of you music fans who may know of the following album cover art…
…you may not know that it’s an image modified from an existing photograph of the inner barrel of a particle physics detector, an experiment built on the Large Hadron Collider, the world’s largest and most powerful particle collider at the European Organization for Nuclear Research, otherwise known as CERN.
On April 5th, according to this Forbes article, scientists at CERN successfully turned on the Large Hadron Collider (after it had been shut down for two years), injecting two proton beams moving in opposite directions into the massive particle accelerator. The LHC had been shut down for that time period as upgrades were being made to its various systems. This included consolidating some of the electrical systems, adding magnet protection systems, and making improvements to its cryogenic and vacuum systems.
Imagine being able to feel like a particle (including the sensation of) speeding through the Large Hadron “supercollider.” With virtual reality and VR devices one can now travel through a psychedelic audiovisual-based supercollider experience using 3D motion controls and gestures. Funktronic Labs (partnered with LEAP Motion) created Collider as this experience where motion controls can “warp” your mind and “blast” your face with generative visuals and dynamic sounds. Collider was indeed inspired by the imagery and visual design of the CERN Large Hadron Collider.
LEAP Motion allows you, according to its description, to explore the world in a whole new way. The Leap Motion Controller, a USB tracking device, tracks both hands and all 10 fingers with incredible speed — so you can play, create, and explore without touching anything. It senses how you naturally move your hands — point, wave, reach, grab and even pick something up and move it. Watch the video:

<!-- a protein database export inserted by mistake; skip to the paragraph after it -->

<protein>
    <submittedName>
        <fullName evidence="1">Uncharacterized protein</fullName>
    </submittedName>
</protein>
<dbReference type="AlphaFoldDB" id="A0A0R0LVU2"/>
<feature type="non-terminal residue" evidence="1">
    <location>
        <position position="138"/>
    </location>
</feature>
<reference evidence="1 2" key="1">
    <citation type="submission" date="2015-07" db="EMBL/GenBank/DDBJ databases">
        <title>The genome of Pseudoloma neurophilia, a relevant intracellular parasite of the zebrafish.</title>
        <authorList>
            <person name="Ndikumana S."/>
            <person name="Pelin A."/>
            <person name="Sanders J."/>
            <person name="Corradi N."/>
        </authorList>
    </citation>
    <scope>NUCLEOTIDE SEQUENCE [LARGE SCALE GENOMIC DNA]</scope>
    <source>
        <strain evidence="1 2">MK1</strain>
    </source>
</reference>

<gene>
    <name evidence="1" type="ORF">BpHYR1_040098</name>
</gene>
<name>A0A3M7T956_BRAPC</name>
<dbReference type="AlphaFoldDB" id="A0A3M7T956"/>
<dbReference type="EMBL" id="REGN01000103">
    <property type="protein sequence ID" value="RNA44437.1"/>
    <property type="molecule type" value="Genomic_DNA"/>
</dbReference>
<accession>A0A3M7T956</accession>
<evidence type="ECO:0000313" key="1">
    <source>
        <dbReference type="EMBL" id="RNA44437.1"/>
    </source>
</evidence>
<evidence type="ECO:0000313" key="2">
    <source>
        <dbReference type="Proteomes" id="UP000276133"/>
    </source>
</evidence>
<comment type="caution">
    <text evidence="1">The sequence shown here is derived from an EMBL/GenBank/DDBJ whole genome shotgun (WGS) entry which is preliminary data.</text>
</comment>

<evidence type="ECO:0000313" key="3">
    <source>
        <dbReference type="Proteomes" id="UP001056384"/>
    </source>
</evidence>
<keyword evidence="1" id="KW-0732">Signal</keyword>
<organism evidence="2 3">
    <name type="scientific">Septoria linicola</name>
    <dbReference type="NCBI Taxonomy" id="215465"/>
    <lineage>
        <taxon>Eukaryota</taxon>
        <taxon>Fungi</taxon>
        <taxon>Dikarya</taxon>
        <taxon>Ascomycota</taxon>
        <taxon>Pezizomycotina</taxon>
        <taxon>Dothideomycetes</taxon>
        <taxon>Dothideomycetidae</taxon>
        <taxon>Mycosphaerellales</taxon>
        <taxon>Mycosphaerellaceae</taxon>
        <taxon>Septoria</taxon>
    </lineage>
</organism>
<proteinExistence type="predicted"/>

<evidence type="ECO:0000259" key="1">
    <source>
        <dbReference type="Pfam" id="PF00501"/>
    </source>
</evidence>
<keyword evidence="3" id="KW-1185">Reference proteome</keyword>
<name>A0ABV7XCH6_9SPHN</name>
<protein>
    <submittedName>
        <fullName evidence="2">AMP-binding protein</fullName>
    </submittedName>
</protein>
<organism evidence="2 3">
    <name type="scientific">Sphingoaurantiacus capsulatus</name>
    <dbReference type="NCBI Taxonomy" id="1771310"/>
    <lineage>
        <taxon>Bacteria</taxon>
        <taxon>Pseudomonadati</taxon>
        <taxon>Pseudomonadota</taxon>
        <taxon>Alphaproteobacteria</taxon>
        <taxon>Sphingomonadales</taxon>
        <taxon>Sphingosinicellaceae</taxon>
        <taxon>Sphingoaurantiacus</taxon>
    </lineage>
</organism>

Using the Oculus Rift VR headset (below), one becomes fully immersed in this virtual reality experience. The headset in itself creates a stereoscopic 3D view with excellent depth, scale, and parallax. This is achieved by presenting unique and parallel images for each eye. The Rift uses custom tracking technology to provide ultra-low latency 360° head tracking, allowing you to seamlessly look around the virtual world just as you would in real life. Every subtle movement of your head is tracked in real time creating a natural and intuitive experience.
In the Collider immersive experience, the Oculus Rift headset is fitted with the LEAP Motion detector (below picture).
Once fitted with the virtual headset, one is then sent hurtling through the collider’s synchotron ring.
Human hands are replaced in the virtual tunnel environment with kinematic rigging bones (creating a mechanical skeleton-like version of one’s hands), where using subtle motions one can generate kaleidoscopic graphics and pulsing music. One can determine the pace and intensity of their journey through the Collider, making for a completely engrossing experience.
An example of an image using the Oculus Rift headset with LEAP Motion detector.
A Wired Magazine online article An Arty Oculus Trip Through The Large Hadron Colider, explains how this incredible audiovisual experience provides a first-person perspective of a particle hurtling through the $6.4 billion CERN apparatus.
Here is Collider:
A full description, the history behind, features of Collider and more are detailed in this press kit article which also provides images.
By the way the album is called Super Collider – naturally…